During a public hearing this July, the nation heard Navaroli’s testimony for the first time. Her voice was modified but the intensity of her convictions about what she witnessed shone through.
“For months, I had been begging and anticipating and attempting to raise the reality that if nothing, [if there] was no intervention into what I saw occurring, people were going to die,” she said. “And on Jan. 5, I realized no intervention was coming. Even as hard as I had tried to create one or implement one, there was nothing. We were at the whims and mercy of a violent crowd that was locked and loaded.”
An investigator asked her to clarify her testimony: “And for that record, that content was echoing the president, Proud Boys, and other known violent extremist groups?”
Her answer was succinct.
“Yes,” she said.
According to a webpage on the independent non-profit research outfit Data & Society, Navaroli is an alumnus of that organization and her research there specialized in “laws governing technology and First Amendment jurisprudence.”
She also researched how “traditional constitutional principles” apply to the ever-expanding ecosystem of civil rights protests online. She holds multiple degrees, including a Master's degree from the Columbia University Graduate School of Journalism and a juris doctor degree from the University of North Carolina School of Law.
Requests for comment from Navaroli as well as the select committee were not immediately returned Thursday.
Before Jan. 6, social media platforms were awash in chatter about then-outgoing President Donald Trump’s “wild” rally in Washington. Right-wing and pro-Trump YouTube influencers and commentators like Alex Jones were brimming over with excitement.
One pro-Trump YouTuber going by the name “Salty Cracker” told his audience Jan. 6 would feature a “million-plus geeked up, armed Americans.”
It was going to be a “red wedding,” he said, making a reference to the fictional bloody massacre portrayed in the fantasy television show, Game of Thrones.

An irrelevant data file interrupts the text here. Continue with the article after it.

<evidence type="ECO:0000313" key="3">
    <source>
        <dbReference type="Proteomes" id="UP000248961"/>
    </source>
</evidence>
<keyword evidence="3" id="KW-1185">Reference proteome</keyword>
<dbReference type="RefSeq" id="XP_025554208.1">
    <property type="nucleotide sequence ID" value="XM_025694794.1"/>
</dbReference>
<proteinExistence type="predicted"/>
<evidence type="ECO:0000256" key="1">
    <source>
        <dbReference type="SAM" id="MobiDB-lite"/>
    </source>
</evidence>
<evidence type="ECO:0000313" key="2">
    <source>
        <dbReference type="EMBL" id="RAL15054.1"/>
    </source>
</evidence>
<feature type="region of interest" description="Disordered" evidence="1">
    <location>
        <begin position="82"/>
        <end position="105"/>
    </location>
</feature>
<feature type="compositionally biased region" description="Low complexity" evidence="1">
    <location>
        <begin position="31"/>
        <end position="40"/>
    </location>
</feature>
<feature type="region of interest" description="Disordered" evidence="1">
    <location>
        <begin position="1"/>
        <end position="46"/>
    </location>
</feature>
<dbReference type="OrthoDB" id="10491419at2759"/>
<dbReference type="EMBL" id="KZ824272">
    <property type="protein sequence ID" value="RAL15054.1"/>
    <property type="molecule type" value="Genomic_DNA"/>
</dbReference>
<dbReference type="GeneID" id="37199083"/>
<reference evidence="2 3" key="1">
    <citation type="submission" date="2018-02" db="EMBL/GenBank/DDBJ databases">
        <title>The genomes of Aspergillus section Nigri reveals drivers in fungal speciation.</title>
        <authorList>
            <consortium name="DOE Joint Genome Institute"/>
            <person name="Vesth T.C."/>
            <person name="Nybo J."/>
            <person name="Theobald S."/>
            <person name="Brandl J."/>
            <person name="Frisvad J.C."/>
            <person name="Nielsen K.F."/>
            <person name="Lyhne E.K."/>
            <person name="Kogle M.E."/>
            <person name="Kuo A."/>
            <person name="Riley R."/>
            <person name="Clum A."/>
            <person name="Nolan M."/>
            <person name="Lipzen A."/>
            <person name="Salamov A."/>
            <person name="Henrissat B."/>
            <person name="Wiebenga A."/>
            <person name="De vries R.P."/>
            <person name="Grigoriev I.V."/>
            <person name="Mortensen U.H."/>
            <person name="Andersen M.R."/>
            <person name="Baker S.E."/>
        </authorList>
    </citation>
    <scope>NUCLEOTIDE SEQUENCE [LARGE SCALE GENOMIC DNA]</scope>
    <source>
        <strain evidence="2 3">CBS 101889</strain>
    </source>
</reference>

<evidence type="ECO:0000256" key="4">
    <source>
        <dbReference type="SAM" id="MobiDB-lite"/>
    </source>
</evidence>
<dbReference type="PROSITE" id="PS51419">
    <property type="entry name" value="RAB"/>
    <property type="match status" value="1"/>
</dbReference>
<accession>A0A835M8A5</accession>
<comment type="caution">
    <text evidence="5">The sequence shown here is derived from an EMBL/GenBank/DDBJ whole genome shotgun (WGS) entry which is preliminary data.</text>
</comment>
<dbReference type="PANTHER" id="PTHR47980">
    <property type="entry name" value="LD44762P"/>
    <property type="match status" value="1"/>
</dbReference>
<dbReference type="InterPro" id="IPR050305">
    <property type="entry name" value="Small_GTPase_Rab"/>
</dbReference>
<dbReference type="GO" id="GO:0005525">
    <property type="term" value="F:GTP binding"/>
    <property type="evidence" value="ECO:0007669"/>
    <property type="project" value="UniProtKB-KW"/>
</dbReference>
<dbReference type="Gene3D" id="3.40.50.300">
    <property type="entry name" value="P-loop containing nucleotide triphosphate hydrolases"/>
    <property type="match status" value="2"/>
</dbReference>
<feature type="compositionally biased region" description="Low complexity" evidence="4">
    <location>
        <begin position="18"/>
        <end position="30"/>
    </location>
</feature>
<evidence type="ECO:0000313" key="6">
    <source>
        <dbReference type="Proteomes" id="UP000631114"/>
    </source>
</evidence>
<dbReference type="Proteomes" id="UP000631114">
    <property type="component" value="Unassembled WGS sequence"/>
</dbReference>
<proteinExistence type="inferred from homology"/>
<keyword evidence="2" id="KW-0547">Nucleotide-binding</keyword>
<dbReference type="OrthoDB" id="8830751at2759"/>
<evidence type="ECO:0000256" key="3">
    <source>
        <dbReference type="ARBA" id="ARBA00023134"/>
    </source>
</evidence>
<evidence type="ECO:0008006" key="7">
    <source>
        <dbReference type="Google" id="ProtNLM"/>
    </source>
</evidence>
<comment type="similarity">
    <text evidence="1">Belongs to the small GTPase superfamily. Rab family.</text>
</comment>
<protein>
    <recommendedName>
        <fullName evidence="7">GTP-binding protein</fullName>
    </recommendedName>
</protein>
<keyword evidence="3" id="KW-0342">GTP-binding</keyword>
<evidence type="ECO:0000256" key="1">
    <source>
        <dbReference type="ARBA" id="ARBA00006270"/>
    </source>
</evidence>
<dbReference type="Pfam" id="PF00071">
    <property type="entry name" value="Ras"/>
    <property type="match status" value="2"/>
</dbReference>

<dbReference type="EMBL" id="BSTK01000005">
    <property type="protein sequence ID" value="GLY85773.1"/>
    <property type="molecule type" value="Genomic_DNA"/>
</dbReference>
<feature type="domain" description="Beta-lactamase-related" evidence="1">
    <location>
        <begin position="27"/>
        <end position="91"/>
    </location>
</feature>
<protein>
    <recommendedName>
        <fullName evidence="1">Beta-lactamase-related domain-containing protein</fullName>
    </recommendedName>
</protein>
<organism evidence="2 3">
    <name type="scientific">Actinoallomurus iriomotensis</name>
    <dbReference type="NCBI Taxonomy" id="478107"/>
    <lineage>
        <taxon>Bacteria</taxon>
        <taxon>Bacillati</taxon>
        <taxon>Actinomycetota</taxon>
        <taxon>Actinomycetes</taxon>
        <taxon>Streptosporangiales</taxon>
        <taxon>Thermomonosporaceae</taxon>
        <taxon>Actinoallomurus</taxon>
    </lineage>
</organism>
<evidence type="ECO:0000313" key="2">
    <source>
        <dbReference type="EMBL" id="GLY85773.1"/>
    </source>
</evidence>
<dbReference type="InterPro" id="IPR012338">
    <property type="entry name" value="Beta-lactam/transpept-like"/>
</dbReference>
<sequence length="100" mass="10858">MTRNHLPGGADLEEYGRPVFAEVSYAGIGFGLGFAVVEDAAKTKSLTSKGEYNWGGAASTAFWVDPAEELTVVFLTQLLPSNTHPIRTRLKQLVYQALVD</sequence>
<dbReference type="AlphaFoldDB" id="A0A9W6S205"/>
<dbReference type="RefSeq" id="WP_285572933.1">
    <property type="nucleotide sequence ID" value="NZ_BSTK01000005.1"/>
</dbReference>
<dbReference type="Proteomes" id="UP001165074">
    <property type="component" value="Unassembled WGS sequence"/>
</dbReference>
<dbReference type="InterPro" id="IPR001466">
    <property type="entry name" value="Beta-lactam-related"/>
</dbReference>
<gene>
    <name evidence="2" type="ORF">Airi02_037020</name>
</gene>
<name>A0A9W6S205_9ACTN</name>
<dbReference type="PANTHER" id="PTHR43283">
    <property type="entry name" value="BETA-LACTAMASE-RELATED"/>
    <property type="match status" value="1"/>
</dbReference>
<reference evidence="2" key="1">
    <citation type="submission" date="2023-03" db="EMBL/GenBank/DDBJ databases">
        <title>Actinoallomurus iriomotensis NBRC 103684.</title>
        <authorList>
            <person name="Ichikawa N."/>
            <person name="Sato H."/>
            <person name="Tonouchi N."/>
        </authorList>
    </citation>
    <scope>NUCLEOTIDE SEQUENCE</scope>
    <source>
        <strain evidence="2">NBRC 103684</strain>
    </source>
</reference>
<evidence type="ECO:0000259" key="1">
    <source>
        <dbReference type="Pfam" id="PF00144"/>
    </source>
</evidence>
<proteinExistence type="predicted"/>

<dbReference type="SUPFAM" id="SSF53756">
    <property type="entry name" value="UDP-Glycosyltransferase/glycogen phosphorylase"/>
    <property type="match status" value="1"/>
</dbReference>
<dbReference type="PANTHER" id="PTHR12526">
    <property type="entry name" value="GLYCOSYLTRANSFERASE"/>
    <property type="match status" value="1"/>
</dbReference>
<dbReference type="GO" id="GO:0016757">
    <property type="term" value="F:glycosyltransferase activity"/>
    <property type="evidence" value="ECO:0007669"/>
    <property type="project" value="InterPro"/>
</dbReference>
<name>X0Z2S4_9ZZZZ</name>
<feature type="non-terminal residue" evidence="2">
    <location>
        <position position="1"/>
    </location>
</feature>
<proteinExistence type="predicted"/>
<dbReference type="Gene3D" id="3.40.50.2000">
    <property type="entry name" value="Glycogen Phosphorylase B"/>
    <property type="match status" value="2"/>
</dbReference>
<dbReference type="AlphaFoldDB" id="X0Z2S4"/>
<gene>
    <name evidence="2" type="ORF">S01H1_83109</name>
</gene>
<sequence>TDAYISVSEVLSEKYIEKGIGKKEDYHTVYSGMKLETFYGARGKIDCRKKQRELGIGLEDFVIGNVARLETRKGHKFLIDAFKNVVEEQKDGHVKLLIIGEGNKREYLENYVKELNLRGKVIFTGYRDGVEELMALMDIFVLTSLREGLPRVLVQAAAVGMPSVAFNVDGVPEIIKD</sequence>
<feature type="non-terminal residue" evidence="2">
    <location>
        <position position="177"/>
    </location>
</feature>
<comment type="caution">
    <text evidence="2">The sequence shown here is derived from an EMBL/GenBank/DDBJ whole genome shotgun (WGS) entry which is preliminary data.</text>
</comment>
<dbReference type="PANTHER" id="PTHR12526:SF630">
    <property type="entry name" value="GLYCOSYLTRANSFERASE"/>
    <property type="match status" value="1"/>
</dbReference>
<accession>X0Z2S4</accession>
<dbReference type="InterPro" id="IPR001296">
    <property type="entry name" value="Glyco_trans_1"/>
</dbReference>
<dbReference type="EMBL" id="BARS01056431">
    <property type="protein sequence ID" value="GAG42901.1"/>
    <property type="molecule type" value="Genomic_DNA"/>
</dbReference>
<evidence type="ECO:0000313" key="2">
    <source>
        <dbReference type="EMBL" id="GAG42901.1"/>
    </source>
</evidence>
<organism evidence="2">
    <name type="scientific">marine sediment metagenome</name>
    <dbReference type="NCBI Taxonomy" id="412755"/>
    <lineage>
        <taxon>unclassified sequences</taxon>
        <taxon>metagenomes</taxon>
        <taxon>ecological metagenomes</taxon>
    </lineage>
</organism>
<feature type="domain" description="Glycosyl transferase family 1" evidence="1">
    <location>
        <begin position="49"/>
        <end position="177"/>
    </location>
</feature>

On Reddit, Facebook, and sites like 4kun and 8chan, the same language proliferated.
And on Twitter, where QAnon conspiracy theorists and far-right activists like Jack Posobiec, among many others, shared Trump’s defunct gospel about widespread election fraud at a rapid clip, the momentum toward the Capitol attack was building.
It had been building for weeks.
On Dec. 19, 2020, when Trump tweeted “Big protest in D.C. on January 6th. Be there, will be wild,” it was like catnip to domestic extremists and far-right militia groups hanging on his every word.
In a separate portion of her disguised sworn testimony that aired this summer, Navaroli said she felt Twitter went easy on Trump because he gave the social media platform greater cachet.
Navaroli testified that Twitter weighed implementing a more strict content moderation policy in September 2020, right after the presidential debates.
During the debate between Trump and now-President Joe Biden, Trump would not disavow or condemn extremists or white supremacists.
When asked if he would say whether the groups should stand down, Trump responded by telling Proud Boys to “stand back and stand by.”
Reflecting on that moment under oath, Navaroli told the select committee: “My concern was that the former president, for seemingly the first time, was speaking directly to extremist organizations and giving them directives. We had not seen that sort of direct communication before and that concerned me.”
If Trump had been “any other user,” she said, “he would have been permanently suspended a very long time ago.”
Twitter did not boot Trump from the platform permanently until a day after the insurrection.
When Raskin recounted Trump’s Dec. 19 tweet, he said the messaging online by his followers and hangers-on became “openly homicidal.”